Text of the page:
I could tell he was not happy and that he did not especially approve. I’ll give him credit – he didn’t argue with me or insist on his opinion. Moreso, it was a slight smile, a nod, a look in the eyes that says “You can plan this however you want, but know it won’t happen that way.” It was almost like he was placating a young child who had asserted that babies come from rainbows.
I had prepared myself for a fight, and I still can’t decide if this was worse or not. His demeanor that my desires were old, outdated, and irrelevant and wouldn’t be possible (and that the advances of modern medicine would save me from my own birth) made me feel like someone had inserted a needle and were slowly letting air out of my balloon. I was so empowered – now I was deflated.
(Spoiler alert: While I may not have changed his overall opinion on birth, I was able to avoid my cervical checks AND demonstrate how amazing a natural birth could be!)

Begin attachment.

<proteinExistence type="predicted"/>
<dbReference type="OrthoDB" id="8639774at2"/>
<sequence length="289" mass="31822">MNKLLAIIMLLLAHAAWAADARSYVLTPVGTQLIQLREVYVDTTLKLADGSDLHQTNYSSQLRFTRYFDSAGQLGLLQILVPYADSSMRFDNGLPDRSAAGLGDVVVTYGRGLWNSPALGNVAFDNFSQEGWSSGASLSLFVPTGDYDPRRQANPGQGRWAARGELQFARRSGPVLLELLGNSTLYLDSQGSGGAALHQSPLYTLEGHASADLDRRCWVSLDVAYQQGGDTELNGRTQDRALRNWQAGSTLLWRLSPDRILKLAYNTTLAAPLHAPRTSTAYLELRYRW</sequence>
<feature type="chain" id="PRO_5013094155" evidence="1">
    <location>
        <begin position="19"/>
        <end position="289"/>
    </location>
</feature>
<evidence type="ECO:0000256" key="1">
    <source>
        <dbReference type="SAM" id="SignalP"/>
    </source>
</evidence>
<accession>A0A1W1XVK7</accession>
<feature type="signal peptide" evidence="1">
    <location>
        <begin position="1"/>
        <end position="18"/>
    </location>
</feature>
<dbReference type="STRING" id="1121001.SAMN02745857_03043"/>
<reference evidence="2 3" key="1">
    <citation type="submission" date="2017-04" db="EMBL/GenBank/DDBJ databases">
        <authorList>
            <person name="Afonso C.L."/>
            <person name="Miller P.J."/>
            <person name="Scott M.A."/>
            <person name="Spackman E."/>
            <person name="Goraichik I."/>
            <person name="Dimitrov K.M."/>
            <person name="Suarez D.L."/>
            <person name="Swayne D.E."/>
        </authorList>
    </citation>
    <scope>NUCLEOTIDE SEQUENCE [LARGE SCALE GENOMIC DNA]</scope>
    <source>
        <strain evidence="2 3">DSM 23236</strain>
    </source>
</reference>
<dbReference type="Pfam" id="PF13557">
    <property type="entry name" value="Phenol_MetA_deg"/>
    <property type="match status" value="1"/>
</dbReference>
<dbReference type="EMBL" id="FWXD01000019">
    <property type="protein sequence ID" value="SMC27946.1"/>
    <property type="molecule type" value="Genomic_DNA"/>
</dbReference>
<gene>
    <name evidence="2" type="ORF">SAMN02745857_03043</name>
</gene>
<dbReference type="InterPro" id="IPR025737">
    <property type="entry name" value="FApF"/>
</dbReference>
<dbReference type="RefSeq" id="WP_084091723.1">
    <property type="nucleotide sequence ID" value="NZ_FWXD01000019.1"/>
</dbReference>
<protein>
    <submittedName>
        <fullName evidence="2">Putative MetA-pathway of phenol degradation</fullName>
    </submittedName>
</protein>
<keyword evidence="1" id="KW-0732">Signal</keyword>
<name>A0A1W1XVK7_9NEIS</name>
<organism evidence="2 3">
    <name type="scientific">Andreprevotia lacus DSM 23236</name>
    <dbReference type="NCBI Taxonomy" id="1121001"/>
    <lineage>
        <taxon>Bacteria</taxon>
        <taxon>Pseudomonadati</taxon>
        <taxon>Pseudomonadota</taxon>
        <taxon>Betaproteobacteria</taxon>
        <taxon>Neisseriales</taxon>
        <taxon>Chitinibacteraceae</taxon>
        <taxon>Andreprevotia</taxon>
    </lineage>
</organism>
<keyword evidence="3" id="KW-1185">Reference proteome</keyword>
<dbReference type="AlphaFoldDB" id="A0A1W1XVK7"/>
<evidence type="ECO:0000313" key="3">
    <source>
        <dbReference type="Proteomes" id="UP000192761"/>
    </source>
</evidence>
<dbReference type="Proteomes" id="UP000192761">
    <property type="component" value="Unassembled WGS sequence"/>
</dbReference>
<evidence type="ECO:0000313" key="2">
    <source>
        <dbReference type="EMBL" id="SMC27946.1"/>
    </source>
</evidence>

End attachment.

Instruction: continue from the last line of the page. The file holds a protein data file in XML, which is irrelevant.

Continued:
3. What Society Thinks
The first time I decided to actually WATCH a natural birth, I hopped on over to YouTube and searched “natural birth”. (I’m pretty smart like that.)
I then witnessed a very realistic, very graphic, yet very serene video of a woman giving birth outside by a stream.
I don’t know if I’m using the term “natural birth” correctly, but I’ve noticed that a lot of media portrayal focuses on the outdoor “by a stream, lake or woods”, National Geographic-esque unassisted childbirth (like that new documentary that was coming out.. has anyone heard any more on that, or I am just out of the loop?!).
Don’t get me wrong – those births are beautiful! I love them. But that’s not the experience I was desiring( for my first, anyway, haha).
4. What My Husband Thinks
Honestly, I’m never 100% sure what my husband thinks. I was blessed so have an extremely supportive husband who was completely on board with the whole “no medicine, no interventions” thing. Really, the only thing he asked was that we go to a hospital “just in case” (now that we have one out of the way, I’m hoping he may be a little more open to a home-birth for the next, lol).
I do know, however, that AFTER the birth, his best comparison is, and I quote, “those egg pods from the movie Alien”. (Note: the photo I used for my meme was of the more popular “alien-chest-birth” scene. Apparently this is a common comparison, at least from what I gathered from one of my favorite BBC shows.)
5. What I Think